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BRIEF REPORT
Year : 2018  |  Volume : 84  |  Issue : 6  |  Page : 690-695

Revisiting the role of the slit-skin smear in the diagnosis of Indian post-kala-azar dermal leishmaniasis


1 Apex Regional STD Teaching, Training and Research Centre, Safdarjung Hospital, Department of STD and Dermatology, Safdarjung Hospital, New Delhi, India
2 Parasitology Laboratory, National Institute of Pathology (Indian Council of Medical Research), New Delhi, India

Date of Web Publication23-Jul-2018

Correspondence Address:
Aradhana Bhargava
Apex Regional STD Teaching, Training and Research Centre, Room No. 549, 5th Floor, New OPD Building, Safdarjung Hospital, New Delhi - 110 009
India
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Source of Support: None, Conflict of Interest: None


DOI: 10.4103/ijdvl.IJDVL_970_16

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  Abstract 


Background: Post kala azar dermal leishmaniasis (PKDL) is a neglected dermatosis that develops as a sequel to kala azar after apparent complete treatment. Being a non life threatening condition, patients often delay treatment thereby maintaining a reservoir of infection. The diagnosis of PKDL rests on the demonstration of the parasite in tissue smears, immune diagnosis by detection of parasite antigen or antibody in blood, or detection and quantitation of parasite DNA in tissue specimens. Sophisticated molecular tests are not only expensive but also need skilled hands and expensive equipment. To be useful, diagnostic methods must be accurate, simple and affordable for the population for which they are intended.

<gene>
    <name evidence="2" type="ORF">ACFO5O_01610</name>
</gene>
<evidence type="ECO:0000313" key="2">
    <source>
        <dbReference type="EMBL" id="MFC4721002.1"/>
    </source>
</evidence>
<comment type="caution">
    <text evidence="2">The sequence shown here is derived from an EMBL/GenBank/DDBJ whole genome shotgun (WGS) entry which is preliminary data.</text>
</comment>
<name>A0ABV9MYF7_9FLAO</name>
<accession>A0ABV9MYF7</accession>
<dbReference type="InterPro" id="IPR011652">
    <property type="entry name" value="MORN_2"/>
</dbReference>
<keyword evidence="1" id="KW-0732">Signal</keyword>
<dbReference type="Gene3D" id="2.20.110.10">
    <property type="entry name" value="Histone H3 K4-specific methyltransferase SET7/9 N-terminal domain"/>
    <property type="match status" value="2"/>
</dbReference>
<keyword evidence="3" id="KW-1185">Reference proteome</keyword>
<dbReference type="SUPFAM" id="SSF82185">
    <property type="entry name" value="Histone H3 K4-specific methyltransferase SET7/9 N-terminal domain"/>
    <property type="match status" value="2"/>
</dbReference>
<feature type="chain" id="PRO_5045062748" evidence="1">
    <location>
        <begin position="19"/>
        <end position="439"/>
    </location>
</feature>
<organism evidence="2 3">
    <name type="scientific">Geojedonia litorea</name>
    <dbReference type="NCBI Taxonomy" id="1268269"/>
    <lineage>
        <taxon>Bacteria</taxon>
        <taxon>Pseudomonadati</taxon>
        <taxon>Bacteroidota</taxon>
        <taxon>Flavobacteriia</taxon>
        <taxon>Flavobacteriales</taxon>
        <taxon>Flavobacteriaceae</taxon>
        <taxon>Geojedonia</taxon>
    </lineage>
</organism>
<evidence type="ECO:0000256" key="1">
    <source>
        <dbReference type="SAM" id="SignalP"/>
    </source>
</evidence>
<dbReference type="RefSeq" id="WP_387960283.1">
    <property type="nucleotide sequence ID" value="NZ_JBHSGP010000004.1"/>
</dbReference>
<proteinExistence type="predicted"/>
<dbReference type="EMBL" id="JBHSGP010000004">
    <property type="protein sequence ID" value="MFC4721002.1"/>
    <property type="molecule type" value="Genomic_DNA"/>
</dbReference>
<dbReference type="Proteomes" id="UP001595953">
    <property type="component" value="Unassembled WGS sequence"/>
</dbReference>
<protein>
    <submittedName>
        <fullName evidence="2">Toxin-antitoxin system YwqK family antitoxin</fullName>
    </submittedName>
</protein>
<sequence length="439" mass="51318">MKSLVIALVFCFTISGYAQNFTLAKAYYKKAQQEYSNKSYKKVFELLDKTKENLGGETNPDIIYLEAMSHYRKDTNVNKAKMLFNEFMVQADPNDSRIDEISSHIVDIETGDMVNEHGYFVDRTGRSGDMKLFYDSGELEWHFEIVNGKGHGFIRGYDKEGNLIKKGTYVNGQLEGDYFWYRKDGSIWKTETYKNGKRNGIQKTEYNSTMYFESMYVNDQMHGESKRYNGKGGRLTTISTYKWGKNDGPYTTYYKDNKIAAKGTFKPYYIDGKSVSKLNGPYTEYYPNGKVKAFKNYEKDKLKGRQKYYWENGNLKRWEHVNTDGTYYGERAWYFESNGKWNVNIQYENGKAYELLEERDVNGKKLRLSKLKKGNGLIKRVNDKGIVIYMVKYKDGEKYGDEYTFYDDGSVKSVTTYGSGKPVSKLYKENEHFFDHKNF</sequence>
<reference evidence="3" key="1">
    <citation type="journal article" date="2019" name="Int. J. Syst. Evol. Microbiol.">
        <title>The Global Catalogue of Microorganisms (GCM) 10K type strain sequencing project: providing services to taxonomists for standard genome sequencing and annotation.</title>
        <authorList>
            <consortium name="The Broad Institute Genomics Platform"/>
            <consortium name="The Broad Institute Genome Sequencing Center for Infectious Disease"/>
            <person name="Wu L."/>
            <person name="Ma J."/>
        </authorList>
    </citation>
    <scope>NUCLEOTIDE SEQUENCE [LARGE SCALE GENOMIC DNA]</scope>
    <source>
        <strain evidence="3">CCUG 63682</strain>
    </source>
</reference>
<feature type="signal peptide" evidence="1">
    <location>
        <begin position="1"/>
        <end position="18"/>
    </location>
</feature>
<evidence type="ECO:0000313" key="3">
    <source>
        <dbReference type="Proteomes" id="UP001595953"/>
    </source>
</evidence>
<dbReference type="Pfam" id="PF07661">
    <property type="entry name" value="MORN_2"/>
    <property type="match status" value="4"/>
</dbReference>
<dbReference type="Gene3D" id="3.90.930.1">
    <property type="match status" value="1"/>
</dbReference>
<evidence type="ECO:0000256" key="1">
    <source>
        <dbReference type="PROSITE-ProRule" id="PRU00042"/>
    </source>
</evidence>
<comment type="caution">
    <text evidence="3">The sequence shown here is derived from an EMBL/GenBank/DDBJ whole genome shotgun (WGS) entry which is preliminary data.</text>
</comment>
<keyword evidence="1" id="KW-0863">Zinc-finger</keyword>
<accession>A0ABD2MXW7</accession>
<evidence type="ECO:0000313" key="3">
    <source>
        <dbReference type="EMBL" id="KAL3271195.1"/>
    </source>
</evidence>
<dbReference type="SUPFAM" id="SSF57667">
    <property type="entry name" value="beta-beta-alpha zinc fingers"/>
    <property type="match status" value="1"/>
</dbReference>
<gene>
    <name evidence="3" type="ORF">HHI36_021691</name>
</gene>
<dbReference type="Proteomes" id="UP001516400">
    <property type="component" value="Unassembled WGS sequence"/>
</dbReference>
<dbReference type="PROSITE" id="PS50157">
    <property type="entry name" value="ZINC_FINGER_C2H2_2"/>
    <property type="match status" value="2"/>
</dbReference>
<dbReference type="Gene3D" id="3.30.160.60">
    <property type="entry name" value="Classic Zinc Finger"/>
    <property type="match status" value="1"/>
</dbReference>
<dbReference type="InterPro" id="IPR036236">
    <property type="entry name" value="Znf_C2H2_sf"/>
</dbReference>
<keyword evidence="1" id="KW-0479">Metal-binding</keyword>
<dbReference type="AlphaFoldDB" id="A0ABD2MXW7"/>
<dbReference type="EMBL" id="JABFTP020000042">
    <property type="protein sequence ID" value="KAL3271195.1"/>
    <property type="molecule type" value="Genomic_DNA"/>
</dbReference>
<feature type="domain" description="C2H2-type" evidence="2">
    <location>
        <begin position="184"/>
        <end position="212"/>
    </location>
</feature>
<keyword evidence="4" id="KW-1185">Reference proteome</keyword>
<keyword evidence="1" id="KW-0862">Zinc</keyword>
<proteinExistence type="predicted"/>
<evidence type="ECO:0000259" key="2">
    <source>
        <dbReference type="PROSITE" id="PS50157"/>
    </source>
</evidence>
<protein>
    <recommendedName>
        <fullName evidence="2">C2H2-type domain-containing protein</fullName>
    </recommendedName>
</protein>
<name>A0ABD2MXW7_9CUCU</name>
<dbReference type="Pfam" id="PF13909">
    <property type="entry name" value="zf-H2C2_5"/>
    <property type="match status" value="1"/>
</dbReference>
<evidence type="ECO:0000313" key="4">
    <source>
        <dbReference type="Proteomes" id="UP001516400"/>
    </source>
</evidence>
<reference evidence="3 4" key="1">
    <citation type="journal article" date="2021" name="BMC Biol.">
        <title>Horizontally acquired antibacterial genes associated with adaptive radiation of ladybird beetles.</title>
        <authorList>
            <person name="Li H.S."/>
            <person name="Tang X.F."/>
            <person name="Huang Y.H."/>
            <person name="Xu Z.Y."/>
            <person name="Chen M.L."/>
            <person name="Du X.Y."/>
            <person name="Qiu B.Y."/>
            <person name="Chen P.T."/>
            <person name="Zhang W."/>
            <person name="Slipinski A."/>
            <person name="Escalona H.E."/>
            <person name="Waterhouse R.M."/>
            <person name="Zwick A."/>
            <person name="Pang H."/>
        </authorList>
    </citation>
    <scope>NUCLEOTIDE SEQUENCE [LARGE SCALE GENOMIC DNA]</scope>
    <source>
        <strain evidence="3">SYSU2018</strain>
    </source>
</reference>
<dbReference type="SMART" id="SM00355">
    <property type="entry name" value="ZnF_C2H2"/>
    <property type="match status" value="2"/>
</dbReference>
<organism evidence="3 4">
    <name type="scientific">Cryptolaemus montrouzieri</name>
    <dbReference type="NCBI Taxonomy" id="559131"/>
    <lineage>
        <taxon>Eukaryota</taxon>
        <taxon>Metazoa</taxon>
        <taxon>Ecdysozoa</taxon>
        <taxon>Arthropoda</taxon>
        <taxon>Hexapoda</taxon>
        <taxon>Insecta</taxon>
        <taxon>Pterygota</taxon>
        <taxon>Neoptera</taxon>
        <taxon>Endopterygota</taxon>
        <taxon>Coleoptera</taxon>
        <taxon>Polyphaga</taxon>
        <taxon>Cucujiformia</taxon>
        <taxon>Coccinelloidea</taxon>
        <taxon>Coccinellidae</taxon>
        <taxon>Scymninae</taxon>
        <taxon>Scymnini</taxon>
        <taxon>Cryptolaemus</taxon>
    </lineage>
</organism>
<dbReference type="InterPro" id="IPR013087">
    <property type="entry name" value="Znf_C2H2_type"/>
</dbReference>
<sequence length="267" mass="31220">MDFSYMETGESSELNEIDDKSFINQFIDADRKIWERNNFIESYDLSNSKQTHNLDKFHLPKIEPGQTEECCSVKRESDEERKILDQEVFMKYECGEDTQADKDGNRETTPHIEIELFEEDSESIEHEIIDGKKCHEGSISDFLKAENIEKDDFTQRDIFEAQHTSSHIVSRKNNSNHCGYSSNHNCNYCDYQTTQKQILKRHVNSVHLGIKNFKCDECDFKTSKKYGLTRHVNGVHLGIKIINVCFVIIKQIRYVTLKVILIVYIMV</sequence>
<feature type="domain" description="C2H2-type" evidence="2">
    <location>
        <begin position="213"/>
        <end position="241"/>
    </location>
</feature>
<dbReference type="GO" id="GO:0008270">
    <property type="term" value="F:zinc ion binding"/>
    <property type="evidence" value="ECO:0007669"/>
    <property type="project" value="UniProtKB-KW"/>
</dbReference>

Aims: This study was designed to assess functionality and operational feasibility of slit-skin smear examination.
Methods: Sensitivity and specificity was evaluated by performing slit-skin smear and histo-pathological examination in 46 PKDL patients and the results were compared with the parasite load in both the slit aspirate and tissue biopsy specimens by performing quantitative Real-time PCR (Q-PCR).
Results: The slit-skin smear examination was more sensitive than tissue biopsy microscopy. The parasite loads significantly differed among various types of clinical lesions (P < 0.05). The threshold of parasite load for detection by SSS microscopy was 4 parasites/μl in slit aspirate and 60 parasites/μg tissue DNA in tissue biopsy while that for tissue microscopy was 63 parasites/μl and 502 parasites/μg tissue DNA respectively. As detection of Leishmania donovani bodies may be challenging in inexperienced hands, the microscopic structure of these has been detailed along with a comprehensive discussion of pre analytical, analytical and post analytical variables affecting its identification. To facilitate the diagnosis of PKDL, some scenarios have been suggested taking into consideration the clinical, epidemiological, immunological and microscopic aspects.